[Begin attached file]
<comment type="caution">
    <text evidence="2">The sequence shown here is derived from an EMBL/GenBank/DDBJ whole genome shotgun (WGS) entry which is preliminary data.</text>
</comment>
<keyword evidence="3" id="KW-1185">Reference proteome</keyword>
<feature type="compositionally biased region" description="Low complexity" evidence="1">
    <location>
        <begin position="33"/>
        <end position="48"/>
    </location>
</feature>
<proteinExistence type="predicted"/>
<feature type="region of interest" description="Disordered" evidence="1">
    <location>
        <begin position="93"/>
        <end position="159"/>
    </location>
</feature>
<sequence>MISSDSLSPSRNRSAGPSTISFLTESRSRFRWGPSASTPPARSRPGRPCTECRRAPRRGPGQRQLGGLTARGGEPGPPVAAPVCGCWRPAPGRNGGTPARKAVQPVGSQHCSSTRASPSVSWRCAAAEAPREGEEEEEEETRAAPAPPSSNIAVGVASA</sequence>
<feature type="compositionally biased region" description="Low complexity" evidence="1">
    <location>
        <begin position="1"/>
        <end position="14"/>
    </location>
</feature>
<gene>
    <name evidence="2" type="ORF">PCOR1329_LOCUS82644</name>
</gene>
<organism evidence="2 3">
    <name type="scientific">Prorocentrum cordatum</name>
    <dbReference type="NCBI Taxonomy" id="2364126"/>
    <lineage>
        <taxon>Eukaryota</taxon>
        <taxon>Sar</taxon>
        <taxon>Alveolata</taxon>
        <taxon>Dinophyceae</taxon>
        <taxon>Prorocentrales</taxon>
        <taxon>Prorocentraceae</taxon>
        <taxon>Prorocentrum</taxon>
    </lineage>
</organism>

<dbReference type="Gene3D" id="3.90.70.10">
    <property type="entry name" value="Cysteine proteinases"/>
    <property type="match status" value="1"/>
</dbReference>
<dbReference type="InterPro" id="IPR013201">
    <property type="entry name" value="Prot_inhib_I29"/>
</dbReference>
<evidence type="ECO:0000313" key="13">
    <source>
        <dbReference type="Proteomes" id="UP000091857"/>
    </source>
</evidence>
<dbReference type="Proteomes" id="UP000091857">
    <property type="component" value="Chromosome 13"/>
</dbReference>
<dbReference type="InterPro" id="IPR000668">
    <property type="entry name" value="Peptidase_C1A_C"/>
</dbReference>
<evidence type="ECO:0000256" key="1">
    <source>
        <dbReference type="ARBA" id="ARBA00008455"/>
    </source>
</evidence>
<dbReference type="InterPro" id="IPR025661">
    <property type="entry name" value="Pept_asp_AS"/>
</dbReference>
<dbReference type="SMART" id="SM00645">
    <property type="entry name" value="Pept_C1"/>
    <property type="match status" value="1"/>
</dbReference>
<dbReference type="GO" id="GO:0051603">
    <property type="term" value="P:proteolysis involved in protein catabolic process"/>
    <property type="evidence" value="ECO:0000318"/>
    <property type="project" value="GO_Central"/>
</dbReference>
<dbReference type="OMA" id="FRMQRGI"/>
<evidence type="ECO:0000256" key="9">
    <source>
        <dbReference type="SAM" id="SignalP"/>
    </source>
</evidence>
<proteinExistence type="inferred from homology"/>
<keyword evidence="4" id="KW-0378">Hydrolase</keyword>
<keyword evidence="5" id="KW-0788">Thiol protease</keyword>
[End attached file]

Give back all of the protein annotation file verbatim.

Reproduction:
<comment type="caution">
    <text evidence="2">The sequence shown here is derived from an EMBL/GenBank/DDBJ whole genome shotgun (WGS) entry which is preliminary data.</text>
</comment>
<keyword evidence="3" id="KW-1185">Reference proteome</keyword>
<feature type="compositionally biased region" description="Low complexity" evidence="1">
    <location>
        <begin position="33"/>
        <end position="48"/>
    </location>
</feature>
<proteinExistence type="predicted"/>
<feature type="region of interest" description="Disordered" evidence="1">
    <location>
        <begin position="93"/>
        <end position="159"/>
    </location>
</feature>
<sequence>MISSDSLSPSRNRSAGPSTISFLTESRSRFRWGPSASTPPARSRPGRPCTECRRAPRRGPGQRQLGGLTARGGEPGPPVAAPVCGCWRPAPGRNGGTPARKAVQPVGSQHCSSTRASPSVSWRCAAAEAPREGEEEEEEETRAAPAPPSSNIAVGVASA</sequence>
<feature type="compositionally biased region" description="Low complexity" evidence="1">
    <location>
        <begin position="1"/>
        <end position="14"/>
    </location>
</feature>
<gene>
    <name evidence="2" type="ORF">PCOR1329_LOCUS82644</name>
</gene>
<organism evidence="2 3">
    <name type="scientific">Prorocentrum cordatum</name>
    <dbReference type="NCBI Taxonomy" id="2364126"/>
    <lineage>
        <taxon>Eukaryota</taxon>
        <taxon>Sar</taxon>
        <taxon>Alveolata</taxon>
        <taxon>Dinophyceae</taxon>
        <taxon>Prorocentrales</taxon>
        <taxon>Prorocentraceae</taxon>
        <taxon>Prorocentrum</taxon>
    </lineage>
</organism>

<dbReference type="Gene3D" id="3.90.70.10">
    <property type="entry name" value="Cysteine proteinases"/>
    <property type="match status" value="1"/>
</dbReference>
<dbReference type="InterPro" id="IPR013201">
    <property type="entry name" value="Prot_inhib_I29"/>
</dbReference>
<evidence type="ECO:0000313" key="13">
    <source>
        <dbReference type="Proteomes" id="UP000091857"/>
    </source>
</evidence>
<dbReference type="Proteomes" id="UP000091857">
    <property type="component" value="Chromosome 13"/>
</dbReference>
<dbReference type="InterPro" id="IPR000668">
    <property type="entry name" value="Peptidase_C1A_C"/>
</dbReference>
<evidence type="ECO:0000256" key="1">
    <source>
        <dbReference type="ARBA" id="ARBA00008455"/>
    </source>
</evidence>
<dbReference type="InterPro" id="IPR025661">
    <property type="entry name" value="Pept_asp_AS"/>
</dbReference>
<dbReference type="SMART" id="SM00645">
    <property type="entry name" value="Pept_C1"/>
    <property type="match status" value="1"/>
</dbReference>
<dbReference type="GO" id="GO:0051603">
    <property type="term" value="P:proteolysis involved in protein catabolic process"/>
    <property type="evidence" value="ECO:0000318"/>
    <property type="project" value="GO_Central"/>
</dbReference>
<dbReference type="OMA" id="FRMQRGI"/>
<evidence type="ECO:0000256" key="9">
    <source>
        <dbReference type="SAM" id="SignalP"/>
    </source>
</evidence>
<proteinExistence type="inferred from homology"/>
<keyword evidence="4" id="KW-0378">Hydrolase</keyword>
<keyword evidence="5" id="KW-0788">Thiol protease</keyword>